As a ten year old boy in front of an abstract painting by Piet Mondrian, I was drawn to the fine cracks in the surface of the white ground. Were these fissures signs of aging, or were these put there intentionally? Were they adding to the power of the painting, or were they distracting? I decided that they were beautiful delicate reminders that the painting was hand-made and had existed for many years already. I didn’t know the name for this point of view, but now I do – wabi-sabi.
Wabi-Sabi is the quintessential Japanese aesthetic. It is a beauty of things imperfect, impermanent, and incomplete. It is a beauty of things modest and humble. It is a beauty of things unconventional….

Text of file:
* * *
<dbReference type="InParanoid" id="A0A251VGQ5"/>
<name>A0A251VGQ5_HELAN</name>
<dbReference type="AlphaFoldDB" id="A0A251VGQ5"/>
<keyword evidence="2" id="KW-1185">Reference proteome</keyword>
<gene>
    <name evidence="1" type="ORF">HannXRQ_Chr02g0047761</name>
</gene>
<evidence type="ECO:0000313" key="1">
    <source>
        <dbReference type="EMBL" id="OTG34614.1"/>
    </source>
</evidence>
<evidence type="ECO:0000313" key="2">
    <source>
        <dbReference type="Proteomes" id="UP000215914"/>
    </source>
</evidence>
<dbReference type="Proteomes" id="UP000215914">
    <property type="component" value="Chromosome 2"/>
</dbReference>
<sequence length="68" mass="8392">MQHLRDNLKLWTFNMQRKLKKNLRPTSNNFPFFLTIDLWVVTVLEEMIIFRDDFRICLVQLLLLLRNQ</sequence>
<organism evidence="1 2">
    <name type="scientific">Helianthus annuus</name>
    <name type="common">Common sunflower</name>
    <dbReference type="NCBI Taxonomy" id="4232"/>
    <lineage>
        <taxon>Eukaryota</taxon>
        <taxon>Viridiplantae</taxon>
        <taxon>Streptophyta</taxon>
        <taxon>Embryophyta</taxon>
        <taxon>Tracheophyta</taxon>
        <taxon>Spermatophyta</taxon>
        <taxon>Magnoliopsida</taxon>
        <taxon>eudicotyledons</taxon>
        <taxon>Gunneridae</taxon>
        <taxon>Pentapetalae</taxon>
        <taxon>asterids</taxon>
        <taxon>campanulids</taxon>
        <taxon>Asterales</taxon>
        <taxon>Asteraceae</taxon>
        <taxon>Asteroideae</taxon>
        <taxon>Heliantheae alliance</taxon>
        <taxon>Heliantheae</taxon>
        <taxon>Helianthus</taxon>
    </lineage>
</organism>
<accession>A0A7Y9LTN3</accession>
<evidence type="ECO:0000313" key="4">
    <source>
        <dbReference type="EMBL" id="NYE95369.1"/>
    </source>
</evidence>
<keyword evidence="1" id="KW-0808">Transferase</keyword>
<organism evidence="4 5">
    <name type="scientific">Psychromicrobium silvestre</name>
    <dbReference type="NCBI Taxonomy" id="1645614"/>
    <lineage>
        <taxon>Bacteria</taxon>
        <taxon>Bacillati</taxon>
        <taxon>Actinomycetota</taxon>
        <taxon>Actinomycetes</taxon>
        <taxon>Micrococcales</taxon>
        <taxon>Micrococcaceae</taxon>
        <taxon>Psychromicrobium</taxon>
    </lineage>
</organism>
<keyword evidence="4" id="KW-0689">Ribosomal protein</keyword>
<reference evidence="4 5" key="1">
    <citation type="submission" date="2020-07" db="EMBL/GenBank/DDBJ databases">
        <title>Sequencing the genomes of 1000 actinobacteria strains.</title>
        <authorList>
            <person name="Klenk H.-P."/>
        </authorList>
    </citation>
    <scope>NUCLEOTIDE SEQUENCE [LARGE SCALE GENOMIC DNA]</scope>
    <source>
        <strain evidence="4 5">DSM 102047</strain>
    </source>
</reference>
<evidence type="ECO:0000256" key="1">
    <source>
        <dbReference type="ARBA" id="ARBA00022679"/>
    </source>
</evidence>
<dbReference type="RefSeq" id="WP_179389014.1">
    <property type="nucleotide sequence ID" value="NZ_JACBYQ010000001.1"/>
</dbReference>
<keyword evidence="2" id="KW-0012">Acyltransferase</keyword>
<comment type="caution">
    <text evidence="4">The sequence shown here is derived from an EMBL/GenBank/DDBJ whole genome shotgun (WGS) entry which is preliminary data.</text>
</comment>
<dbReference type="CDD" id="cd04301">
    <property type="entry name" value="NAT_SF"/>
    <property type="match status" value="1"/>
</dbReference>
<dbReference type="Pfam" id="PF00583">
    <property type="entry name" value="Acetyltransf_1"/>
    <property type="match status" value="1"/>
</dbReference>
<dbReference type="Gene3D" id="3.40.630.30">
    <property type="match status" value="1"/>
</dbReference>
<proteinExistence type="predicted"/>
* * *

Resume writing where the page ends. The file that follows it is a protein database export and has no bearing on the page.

Collectors of fine sterling do not want it perfect. They want to see the patina of use and of age. Here in San Francisco, one of the most beloved architectural treasures is The Palace of Fine Arts, Bernard Maybeck’s 1915 monument. It was conceived to resemble a decaying, overgrown masterpiece. It has never disappointed the thousands of people who have visited.
I love the mixture of old and new, and I for one love contrasting the perfect with the imperfect.
Wabi-Sabi for Artists, Designers, Poets & Philosophers ISBN-1-880656-12-4
-MICHAEL M. MERRILL ASID, NKBA, CID